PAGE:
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  1. #1
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    Mental Toughness?

    I can't help but correlate sports to hunting, particularly mental toughness.

    Spring turkey got the best of me this season, I gave up before the hunt was over and of course I went home empty handed.

    I remember reading an article once that you have to expect good things, ie that 6x6 elk is going to be around the next hill, etc... and I usually do think positively and expect good things to happen, even though they often don't.


    So I'm curious if any of you out there have thought about this, and if so how you fight off defeat on the 10th day of a bad hunt, etc... bottom of the 9th how you manage to stay tough?

    of course I realize some hunts I'm more focused than others, as well different years/times, whatever is going on in my life can affect my hunt, as for sports, with time and training I feel you can increase your mental toughness as well.

    I guess I would like to get to a place where I can give 100% for an entire hunt every time, but I'm not there yet, are any of you?

    Also I'm somewhat sure when life is going well being mentally sharp during a hunt becomes a bit easier.


    If you have any tips or personal experience you'd like to share, I'd be curious to hear your perspective.

  2. #2
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    I just think about how hard I work in the preseason and if I quit I'm cheating myself. You need to have a good mental toughness before you get out of the truck. It's hard but being in good mental and physical condition is a must.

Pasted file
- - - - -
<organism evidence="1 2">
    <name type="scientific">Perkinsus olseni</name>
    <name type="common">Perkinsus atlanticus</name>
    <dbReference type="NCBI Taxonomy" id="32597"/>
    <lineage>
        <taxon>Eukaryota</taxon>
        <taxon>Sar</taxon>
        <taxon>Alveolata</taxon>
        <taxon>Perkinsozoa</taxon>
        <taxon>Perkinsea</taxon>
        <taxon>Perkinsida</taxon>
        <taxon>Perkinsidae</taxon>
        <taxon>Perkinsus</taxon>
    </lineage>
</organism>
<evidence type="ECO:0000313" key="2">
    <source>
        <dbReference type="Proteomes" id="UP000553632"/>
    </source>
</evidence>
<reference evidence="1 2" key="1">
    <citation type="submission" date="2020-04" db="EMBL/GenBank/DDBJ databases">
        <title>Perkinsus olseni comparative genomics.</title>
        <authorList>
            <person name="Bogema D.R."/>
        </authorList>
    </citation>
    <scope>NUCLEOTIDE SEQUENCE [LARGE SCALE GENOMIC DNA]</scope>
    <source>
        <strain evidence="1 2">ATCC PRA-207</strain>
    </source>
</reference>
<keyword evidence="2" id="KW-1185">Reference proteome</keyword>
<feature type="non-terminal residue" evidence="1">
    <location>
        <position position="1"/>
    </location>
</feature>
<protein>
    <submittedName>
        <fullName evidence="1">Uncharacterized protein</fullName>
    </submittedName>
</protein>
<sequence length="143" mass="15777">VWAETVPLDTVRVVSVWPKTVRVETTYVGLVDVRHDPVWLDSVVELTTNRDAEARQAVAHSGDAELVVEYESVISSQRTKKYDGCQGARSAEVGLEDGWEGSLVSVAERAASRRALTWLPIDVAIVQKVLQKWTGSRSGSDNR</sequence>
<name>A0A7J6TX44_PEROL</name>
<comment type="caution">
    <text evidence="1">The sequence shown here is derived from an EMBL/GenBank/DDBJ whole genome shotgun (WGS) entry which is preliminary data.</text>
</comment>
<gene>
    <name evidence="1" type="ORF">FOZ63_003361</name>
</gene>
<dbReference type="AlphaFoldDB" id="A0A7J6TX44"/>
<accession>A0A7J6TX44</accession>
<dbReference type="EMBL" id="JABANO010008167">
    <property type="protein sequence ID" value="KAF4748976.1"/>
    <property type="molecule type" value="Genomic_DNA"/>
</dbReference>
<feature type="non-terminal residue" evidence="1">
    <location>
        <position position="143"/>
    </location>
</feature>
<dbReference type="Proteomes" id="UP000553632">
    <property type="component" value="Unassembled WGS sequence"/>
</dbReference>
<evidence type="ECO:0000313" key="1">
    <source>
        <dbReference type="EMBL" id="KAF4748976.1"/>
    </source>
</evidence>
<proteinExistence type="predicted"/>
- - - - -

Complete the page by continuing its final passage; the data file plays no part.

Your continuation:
3. #3
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    I never think about it. I'm having so much fun I can't imagine cutting the hunt short.

    Maybe if you try to enjoy the hunt itself more, and don't get discouraged if you aren't getting a kill. Pace yourself, and have fun.

  4. #4
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    As you get older, your prospective on hunting, fishing and other outdoor sports goes thru some changes. I have been what everyone now calls a "hardcore" hunter (and fisherman too). But I am now 70 and I can't do a lot of the physical things I used to do. I have to push myself (and do) and do more mental preparation. I have been a competative shooter for over 50 years and have learned a lot on how to prepare mentally for what is my goal. When I played college football, I depended on my physical strength to perform at a high level. The mental aspect of it came when I got hurt. Last fall I did a wilderness elk hunt in Wyoming to celebrate my 70th birthday. 33 mile, 9 1/2 horseback ride to get to camp. Up everyday at 4:40 and not back to camp until 8:30 at night. I had to prove to myself that I could still do it! Thats where the mental part came in, especially at 4:30 AM when they woke us up each morning.